Friday, 27 April 2007

Want to achieve something? Picture yourself doing it from a third-person perspective

'Visualise yourself doing it' is a common slice of advice for people seeking to achieve something. But there are two ways of visualising yourself in a scene: from a first-person perspective as in real-life, or from an external perspective, as an observer might see you. Now Lisa Libby and colleagues have demonstrated that it's this latter, third-person perspective that is far more effective in raising the likelihood we will go on to perform a desired behaviour.

One hundred and forty-six undergrad participants, all of whom had registered to vote, were asked to imagine themselves going to the polling booth to vote the next day, in what were then the upcoming 2002 presidential elections. Just under half were instructed to do this from a first-person perspective, the remainder were told to do it from a third-person perspective.

Next they answered questions about their attitudes to voting: how important it is to vote, and the lengths they would go to make their vote. Already differences appeared – those students who had visualised themselves voting from a third-person perspective displayed a stronger pro-voting mindset.

But most vitally, 95 of the participants were followed up a few weeks later (an equal proportion from each of the visualisation conditions), and 90 per cent of the participants who'd imagined themselves voting from a third-person perspective reported that they had indeed gone on to vote, compared with just 72 per cent of the first-person perspective participants – a statistically significant difference.

The researchers said these findings extend prior work showing that we tend to interpret other people's actions as saying something about them, whereas we interpret our own actions as saying more about the situation we're in. So, when we picture ourselves acting in the third-person, we see ourselves as an observer would, as the 'kind of person' who performs that behaviour. "Seeing oneself as the type of person who would engage in a desired behaviour increases the likelihood of engaging in that behaviour", the researchers said.
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Libby, L.K., Shaeffer, E.M., Eibach, R.P. & Slemmer, J.A. (2007). Picture yourself at the polls. Visual perspective in mental imagery affects self-perception and behaviour. Psychological Science, 18, 199-203.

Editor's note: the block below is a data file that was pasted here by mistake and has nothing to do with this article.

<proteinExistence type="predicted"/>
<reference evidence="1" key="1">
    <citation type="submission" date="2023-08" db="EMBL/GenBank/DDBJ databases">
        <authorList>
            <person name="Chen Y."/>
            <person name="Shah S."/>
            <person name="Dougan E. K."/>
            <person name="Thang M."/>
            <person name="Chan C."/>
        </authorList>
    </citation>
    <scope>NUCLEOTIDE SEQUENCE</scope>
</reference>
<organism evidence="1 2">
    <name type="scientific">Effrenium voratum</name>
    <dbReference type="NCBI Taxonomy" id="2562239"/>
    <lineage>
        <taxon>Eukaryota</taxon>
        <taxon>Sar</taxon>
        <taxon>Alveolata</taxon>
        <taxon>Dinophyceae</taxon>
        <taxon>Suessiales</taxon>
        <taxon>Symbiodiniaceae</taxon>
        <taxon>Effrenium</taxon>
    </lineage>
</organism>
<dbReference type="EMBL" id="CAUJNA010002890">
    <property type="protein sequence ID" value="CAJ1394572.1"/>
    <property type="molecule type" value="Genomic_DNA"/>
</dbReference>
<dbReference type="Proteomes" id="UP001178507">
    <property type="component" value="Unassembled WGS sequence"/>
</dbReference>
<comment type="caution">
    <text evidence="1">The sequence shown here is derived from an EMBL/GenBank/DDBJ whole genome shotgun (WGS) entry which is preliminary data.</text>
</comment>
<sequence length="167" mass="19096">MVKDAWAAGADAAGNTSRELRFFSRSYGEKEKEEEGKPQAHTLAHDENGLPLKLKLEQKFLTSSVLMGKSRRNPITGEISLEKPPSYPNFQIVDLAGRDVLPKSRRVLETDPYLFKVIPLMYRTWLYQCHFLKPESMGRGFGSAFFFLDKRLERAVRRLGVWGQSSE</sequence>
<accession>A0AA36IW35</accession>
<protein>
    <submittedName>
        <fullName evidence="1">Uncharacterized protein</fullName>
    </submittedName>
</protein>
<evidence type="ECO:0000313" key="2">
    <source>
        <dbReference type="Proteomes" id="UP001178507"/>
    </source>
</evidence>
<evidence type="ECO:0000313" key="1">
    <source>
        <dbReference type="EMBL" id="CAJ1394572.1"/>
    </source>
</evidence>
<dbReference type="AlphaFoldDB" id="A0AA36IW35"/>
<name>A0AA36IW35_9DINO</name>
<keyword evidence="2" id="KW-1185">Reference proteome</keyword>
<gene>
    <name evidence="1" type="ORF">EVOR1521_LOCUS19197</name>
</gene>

Post written by Christian Jarrett (@psych_writer) for the BPS Research Digest.

5 comments:

  1. Anonymous12:25 pm

    Hi All,

    I am a postgrad in a non psychology dicipline who is about to convert my BA and MA and study clinical psychology. This is my first look at the research blog and its very interesting. I found the article on picturing yourself in the third person to enable yourself to achieve a desired goal very interesting. I am a keen golfer and have found that positive thought process certainly helps when addressing the ball and achieving a successful shot. I will certainly try the third person approach and see if this is more successful.

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  2. Might this be why we often hear superstar athletes in interviews speak of themselves in the third person: "Carmelo Anthony has gotta just go out there and play Carmelo Anthony's kinda game. If Carmelo Anthony does, his team will win"???

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  3. Encefalus10:18 pm

    I find this research very interesting in a therapeutic context. I wrote a few things concerning possible uses at http://encefalus.com/clinical/dd-psychotherapy/

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  4. Anonymous2:41 pm

    Interesting angle.

    I thought the value of planning in the third person is that you are able to focus on what the purpose and results are; whereas, in first person, you focus on the experience.

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  5. Anonymous3:34 am

    All this test proves is people whom already visualized it are more likely to lie since it is so conveniently setup like so. In fact the very interpersonal act of asking someone to imagine it and how much emphasis was then added already offsets things. But likely the tester was also thinking from a third person perspective so he forgot to count himself as a component of the test and he also forgot to empathize with the other people to realize just how many variables in their life would be introduced in that timeframe.

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